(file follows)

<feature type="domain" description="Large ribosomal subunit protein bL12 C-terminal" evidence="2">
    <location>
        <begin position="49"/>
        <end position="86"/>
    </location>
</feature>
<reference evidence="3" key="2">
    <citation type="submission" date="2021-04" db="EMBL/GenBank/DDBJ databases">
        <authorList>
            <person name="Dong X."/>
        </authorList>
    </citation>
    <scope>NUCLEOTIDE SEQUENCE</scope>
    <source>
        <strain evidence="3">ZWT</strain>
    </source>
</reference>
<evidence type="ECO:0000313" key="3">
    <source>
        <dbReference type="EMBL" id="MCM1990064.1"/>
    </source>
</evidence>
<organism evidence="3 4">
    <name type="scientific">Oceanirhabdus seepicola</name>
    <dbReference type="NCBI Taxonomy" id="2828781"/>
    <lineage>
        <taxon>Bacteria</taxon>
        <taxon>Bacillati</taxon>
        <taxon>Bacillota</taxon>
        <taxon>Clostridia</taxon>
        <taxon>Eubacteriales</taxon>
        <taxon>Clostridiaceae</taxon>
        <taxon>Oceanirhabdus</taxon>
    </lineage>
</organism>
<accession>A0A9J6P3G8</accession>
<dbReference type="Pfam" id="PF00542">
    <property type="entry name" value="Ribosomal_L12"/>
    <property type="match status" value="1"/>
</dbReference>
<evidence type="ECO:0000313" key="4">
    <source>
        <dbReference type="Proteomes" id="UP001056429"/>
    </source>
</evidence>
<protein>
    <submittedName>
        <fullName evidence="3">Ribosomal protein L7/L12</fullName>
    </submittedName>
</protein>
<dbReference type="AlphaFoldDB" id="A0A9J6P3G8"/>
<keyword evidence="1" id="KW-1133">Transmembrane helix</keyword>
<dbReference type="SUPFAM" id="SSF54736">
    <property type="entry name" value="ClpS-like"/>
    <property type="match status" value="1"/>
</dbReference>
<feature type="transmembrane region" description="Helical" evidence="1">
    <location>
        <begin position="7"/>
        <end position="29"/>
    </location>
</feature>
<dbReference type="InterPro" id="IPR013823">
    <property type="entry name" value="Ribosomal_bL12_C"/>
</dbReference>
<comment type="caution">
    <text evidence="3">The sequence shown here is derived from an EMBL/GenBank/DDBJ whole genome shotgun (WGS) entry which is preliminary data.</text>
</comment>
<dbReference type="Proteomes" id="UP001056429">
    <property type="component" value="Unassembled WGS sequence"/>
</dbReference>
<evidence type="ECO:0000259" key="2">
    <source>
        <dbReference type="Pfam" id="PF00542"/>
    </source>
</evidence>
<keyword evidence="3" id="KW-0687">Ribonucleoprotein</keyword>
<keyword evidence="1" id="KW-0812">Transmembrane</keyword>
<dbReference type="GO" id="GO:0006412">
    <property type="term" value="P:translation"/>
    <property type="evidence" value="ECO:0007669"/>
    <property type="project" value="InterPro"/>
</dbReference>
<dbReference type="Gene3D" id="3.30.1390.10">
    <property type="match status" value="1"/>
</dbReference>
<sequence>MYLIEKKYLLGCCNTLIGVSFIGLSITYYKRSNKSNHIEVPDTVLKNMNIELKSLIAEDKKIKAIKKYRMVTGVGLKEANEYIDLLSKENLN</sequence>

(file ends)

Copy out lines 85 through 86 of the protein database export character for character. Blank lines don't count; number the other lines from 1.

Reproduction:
    <property type="match status" value="1"/>
</dbReference>